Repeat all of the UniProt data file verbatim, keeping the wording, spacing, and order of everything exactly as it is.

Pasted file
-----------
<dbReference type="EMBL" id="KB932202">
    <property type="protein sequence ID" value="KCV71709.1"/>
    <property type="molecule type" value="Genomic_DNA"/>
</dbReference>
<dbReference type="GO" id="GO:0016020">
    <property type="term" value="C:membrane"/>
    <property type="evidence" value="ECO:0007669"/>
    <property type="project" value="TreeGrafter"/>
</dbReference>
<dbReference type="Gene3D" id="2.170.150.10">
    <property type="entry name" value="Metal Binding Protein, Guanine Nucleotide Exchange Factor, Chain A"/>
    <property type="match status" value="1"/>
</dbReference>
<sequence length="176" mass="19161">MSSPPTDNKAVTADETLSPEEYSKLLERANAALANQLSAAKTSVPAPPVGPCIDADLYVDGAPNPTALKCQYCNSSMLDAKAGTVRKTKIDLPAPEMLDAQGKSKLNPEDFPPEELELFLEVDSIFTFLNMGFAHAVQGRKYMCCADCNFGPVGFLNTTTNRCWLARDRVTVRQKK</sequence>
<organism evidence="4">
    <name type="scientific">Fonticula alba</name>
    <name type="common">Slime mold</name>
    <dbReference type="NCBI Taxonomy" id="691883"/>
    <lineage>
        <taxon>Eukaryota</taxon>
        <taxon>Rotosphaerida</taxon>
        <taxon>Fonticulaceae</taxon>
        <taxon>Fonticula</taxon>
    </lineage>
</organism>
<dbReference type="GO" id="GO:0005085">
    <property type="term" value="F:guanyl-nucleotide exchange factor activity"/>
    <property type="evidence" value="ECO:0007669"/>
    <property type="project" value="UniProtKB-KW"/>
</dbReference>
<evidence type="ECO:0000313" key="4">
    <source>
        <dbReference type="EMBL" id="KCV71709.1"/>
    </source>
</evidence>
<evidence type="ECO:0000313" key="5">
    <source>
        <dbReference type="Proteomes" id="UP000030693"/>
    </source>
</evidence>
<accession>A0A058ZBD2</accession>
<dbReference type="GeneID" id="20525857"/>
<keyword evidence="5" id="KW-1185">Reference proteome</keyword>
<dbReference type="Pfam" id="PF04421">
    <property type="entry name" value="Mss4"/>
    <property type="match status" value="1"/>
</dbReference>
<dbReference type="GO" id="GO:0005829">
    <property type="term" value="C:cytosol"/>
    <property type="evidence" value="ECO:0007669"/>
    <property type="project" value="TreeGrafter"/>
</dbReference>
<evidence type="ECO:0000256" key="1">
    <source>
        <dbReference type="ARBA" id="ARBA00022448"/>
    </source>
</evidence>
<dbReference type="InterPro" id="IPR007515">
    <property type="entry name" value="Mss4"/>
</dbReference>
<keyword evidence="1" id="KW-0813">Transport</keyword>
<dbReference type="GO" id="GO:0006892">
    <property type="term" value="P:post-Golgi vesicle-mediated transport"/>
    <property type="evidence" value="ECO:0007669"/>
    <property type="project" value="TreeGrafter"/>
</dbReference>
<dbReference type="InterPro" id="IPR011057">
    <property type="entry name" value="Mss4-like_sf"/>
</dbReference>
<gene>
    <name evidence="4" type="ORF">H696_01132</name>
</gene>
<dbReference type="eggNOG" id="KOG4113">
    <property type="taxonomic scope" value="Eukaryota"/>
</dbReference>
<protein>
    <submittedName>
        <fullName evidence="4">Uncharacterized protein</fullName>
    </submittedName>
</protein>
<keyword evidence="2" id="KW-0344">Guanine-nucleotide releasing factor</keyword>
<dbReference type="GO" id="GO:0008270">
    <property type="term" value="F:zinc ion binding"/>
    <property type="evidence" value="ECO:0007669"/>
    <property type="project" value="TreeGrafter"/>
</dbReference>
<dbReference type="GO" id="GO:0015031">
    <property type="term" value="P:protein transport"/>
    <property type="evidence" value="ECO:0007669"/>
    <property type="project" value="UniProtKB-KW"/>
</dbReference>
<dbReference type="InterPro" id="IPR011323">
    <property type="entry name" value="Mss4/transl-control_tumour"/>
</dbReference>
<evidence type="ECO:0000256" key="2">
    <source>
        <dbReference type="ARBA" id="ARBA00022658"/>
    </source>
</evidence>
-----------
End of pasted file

<dbReference type="EMBL" id="KB932202">
    <property type="protein sequence ID" value="KCV71709.1"/>
    <property type="molecule type" value="Genomic_DNA"/>
</dbReference>
<dbReference type="GO" id="GO:0016020">
    <property type="term" value="C:membrane"/>
    <property type="evidence" value="ECO:0007669"/>
    <property type="project" value="TreeGrafter"/>
</dbReference>
<dbReference type="Gene3D" id="2.170.150.10">
    <property type="entry name" value="Metal Binding Protein, Guanine Nucleotide Exchange Factor, Chain A"/>
    <property type="match status" value="1"/>
</dbReference>
<sequence length="176" mass="19161">MSSPPTDNKAVTADETLSPEEYSKLLERANAALANQLSAAKTSVPAPPVGPCIDADLYVDGAPNPTALKCQYCNSSMLDAKAGTVRKTKIDLPAPEMLDAQGKSKLNPEDFPPEELELFLEVDSIFTFLNMGFAHAVQGRKYMCCADCNFGPVGFLNTTTNRCWLARDRVTVRQKK</sequence>
<organism evidence="4">
    <name type="scientific">Fonticula alba</name>
    <name type="common">Slime mold</name>
    <dbReference type="NCBI Taxonomy" id="691883"/>
    <lineage>
        <taxon>Eukaryota</taxon>
        <taxon>Rotosphaerida</taxon>
        <taxon>Fonticulaceae</taxon>
        <taxon>Fonticula</taxon>
    </lineage>
</organism>
<dbReference type="GO" id="GO:0005085">
    <property type="term" value="F:guanyl-nucleotide exchange factor activity"/>
    <property type="evidence" value="ECO:0007669"/>
    <property type="project" value="UniProtKB-KW"/>
</dbReference>
<evidence type="ECO:0000313" key="4">
    <source>
        <dbReference type="EMBL" id="KCV71709.1"/>
    </source>
</evidence>
<evidence type="ECO:0000313" key="5">
    <source>
        <dbReference type="Proteomes" id="UP000030693"/>
    </source>
</evidence>
<accession>A0A058ZBD2</accession>
<dbReference type="GeneID" id="20525857"/>
<keyword evidence="5" id="KW-1185">Reference proteome</keyword>
<dbReference type="Pfam" id="PF04421">
    <property type="entry name" value="Mss4"/>
    <property type="match status" value="1"/>
</dbReference>
<dbReference type="GO" id="GO:0005829">
    <property type="term" value="C:cytosol"/>
    <property type="evidence" value="ECO:0007669"/>
    <property type="project" value="TreeGrafter"/>
</dbReference>
<evidence type="ECO:0000256" key="1">
    <source>
        <dbReference type="ARBA" id="ARBA00022448"/>
    </source>
</evidence>
<dbReference type="InterPro" id="IPR007515">
    <property type="entry name" value="Mss4"/>
</dbReference>
<keyword evidence="1" id="KW-0813">Transport</keyword>
<dbReference type="GO" id="GO:0006892">
    <property type="term" value="P:post-Golgi vesicle-mediated transport"/>
    <property type="evidence" value="ECO:0007669"/>
    <property type="project" value="TreeGrafter"/>
</dbReference>
<dbReference type="InterPro" id="IPR011057">
    <property type="entry name" value="Mss4-like_sf"/>
</dbReference>
<gene>
    <name evidence="4" type="ORF">H696_01132</name>
</gene>
<dbReference type="eggNOG" id="KOG4113">
    <property type="taxonomic scope" value="Eukaryota"/>
</dbReference>
<protein>
    <submittedName>
        <fullName evidence="4">Uncharacterized protein</fullName>
    </submittedName>
</protein>
<keyword evidence="2" id="KW-0344">Guanine-nucleotide releasing factor</keyword>
<dbReference type="GO" id="GO:0008270">
    <property type="term" value="F:zinc ion binding"/>
    <property type="evidence" value="ECO:0007669"/>
    <property type="project" value="TreeGrafter"/>
</dbReference>
<dbReference type="GO" id="GO:0015031">
    <property type="term" value="P:protein transport"/>
    <property type="evidence" value="ECO:0007669"/>
    <property type="project" value="UniProtKB-KW"/>
</dbReference>
<dbReference type="InterPro" id="IPR011323">
    <property type="entry name" value="Mss4/transl-control_tumour"/>
</dbReference>
<evidence type="ECO:0000256" key="2">
    <source>
        <dbReference type="ARBA" id="ARBA00022658"/>
    </source>
</evidence>